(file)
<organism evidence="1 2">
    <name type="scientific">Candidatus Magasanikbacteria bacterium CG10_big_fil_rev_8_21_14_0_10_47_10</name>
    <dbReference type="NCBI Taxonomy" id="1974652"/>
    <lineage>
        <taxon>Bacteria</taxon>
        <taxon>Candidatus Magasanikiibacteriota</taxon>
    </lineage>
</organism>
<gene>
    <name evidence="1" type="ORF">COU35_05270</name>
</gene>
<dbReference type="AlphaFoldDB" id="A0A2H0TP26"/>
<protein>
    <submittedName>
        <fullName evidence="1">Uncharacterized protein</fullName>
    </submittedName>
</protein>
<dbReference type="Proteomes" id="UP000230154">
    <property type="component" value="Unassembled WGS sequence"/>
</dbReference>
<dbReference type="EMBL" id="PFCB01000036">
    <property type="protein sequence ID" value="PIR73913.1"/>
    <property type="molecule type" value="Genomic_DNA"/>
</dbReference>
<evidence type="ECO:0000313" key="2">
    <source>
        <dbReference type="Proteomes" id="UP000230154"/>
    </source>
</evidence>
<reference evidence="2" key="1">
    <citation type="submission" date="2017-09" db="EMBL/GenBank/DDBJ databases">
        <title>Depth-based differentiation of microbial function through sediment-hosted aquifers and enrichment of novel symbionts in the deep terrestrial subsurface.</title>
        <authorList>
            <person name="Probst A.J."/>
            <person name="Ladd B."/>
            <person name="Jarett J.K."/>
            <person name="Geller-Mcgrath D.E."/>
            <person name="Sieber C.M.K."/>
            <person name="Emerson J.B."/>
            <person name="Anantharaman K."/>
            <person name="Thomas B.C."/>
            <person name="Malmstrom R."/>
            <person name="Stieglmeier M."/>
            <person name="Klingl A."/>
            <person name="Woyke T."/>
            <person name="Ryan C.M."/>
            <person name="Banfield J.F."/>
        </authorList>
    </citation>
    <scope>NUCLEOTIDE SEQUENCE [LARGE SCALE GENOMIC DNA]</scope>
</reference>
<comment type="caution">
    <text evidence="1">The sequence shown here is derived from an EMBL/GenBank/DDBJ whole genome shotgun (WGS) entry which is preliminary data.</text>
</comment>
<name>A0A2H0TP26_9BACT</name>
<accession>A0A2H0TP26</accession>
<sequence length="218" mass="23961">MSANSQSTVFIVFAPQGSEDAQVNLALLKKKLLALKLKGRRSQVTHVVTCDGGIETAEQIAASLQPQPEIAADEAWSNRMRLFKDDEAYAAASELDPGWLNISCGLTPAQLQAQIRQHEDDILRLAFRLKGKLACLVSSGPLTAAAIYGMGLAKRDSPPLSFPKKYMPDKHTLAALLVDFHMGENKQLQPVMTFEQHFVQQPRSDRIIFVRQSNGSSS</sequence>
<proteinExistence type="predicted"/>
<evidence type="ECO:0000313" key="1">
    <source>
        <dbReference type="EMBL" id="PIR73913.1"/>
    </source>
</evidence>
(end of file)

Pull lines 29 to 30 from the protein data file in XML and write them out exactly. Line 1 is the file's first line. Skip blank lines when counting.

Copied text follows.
</evidence>
<reference evidence="2" key="1">